PRAC Concludes Safety Review of Ambroxol, Bromhexine Meds

Megan Brooks


January 14, 2015

Medicines containing ambroxol or bromhexine carry a small risk for severe skin reactions, which include erythema multiforme and Stevens-Johnson syndrome, and the product labels should be updated to reflect this, the European Medicines Agency's (EMA's) Pharmacovigilance Risk Assessment Committee (PRAC) has concluded.

Ambroxol and bromhexine are used as expectorants and for sore throat. Some are used to treat breathing disorders in premature and newborn babies, as well as to increase lung maturation prenatally. Most ambroxol- and bromhexine-containing medicines are available over the counter, although some are prescription-only. The drugs are authorized in 29 European countries.

In April 2014, the PRAC started a safety review of ambroxol- and bromhexine-containing medicines at the request of the Belgian medicines agency after they received reports of allergic reactions and severe skin reactions associated with ambroxol and bromhexine.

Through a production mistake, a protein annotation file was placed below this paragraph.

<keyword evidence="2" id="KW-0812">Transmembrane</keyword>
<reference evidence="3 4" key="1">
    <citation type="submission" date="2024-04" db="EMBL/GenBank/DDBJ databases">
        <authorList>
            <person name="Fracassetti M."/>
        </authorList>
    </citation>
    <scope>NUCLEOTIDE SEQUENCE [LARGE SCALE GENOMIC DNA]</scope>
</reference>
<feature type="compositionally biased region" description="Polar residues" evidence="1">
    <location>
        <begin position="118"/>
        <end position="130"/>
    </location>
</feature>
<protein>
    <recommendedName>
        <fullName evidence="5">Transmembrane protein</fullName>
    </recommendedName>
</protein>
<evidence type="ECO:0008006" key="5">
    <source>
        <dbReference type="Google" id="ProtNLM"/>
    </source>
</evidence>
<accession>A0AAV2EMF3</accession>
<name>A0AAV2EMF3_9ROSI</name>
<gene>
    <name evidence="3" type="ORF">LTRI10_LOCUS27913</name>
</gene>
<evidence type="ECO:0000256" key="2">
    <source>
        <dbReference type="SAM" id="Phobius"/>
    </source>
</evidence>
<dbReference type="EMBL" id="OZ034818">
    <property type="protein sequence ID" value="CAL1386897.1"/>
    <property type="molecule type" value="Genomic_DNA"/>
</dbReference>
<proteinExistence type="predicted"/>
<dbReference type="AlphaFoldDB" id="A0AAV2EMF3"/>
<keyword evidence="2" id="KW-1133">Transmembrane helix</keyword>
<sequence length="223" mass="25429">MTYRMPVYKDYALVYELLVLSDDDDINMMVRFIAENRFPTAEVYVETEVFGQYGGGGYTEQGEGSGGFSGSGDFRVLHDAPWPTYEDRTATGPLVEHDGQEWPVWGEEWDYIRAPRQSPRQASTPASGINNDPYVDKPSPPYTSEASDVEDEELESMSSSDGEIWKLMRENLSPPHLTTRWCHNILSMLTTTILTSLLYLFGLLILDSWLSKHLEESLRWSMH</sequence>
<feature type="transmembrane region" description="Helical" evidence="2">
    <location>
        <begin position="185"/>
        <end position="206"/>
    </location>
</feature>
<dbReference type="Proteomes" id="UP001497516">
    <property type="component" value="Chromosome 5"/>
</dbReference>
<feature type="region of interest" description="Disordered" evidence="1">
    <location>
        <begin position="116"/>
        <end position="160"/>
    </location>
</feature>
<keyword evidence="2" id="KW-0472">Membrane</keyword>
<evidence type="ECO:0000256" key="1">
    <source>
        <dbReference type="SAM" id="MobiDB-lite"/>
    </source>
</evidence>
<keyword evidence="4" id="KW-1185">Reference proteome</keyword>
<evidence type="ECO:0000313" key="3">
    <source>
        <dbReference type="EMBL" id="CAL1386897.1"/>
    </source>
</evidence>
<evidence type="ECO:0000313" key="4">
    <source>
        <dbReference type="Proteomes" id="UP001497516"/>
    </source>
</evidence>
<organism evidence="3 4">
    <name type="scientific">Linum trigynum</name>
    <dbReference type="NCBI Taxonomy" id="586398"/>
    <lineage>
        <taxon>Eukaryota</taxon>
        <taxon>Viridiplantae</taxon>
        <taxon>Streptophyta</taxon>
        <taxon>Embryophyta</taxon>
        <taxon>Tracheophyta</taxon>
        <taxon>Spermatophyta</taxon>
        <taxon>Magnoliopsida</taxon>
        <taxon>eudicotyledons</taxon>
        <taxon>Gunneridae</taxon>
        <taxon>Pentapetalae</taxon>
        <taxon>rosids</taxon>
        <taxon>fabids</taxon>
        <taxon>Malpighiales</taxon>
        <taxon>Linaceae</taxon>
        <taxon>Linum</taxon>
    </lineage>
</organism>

The PRAC reviewed all available data and reports of severe allergic and skin reactions with ambroxol and bromhexine and "confirmed the already known risk of allergic reactions, which remains small," the EMA said in a statement released January 12.

The PRAC also identified a "small risk" for severe skin reactions with these medicines.

Therefore, they have recommended adding a new warning about the risk for severe skin reactions to the production information, together with advice to discontinue treatment immediately if symptoms of allergy or severe skin reactions occur.

The PRAC recommendation will be sent to the Co-ordination Group for Mutual Recognition and Decentralised Procedures–Human, which will adopt a final position.


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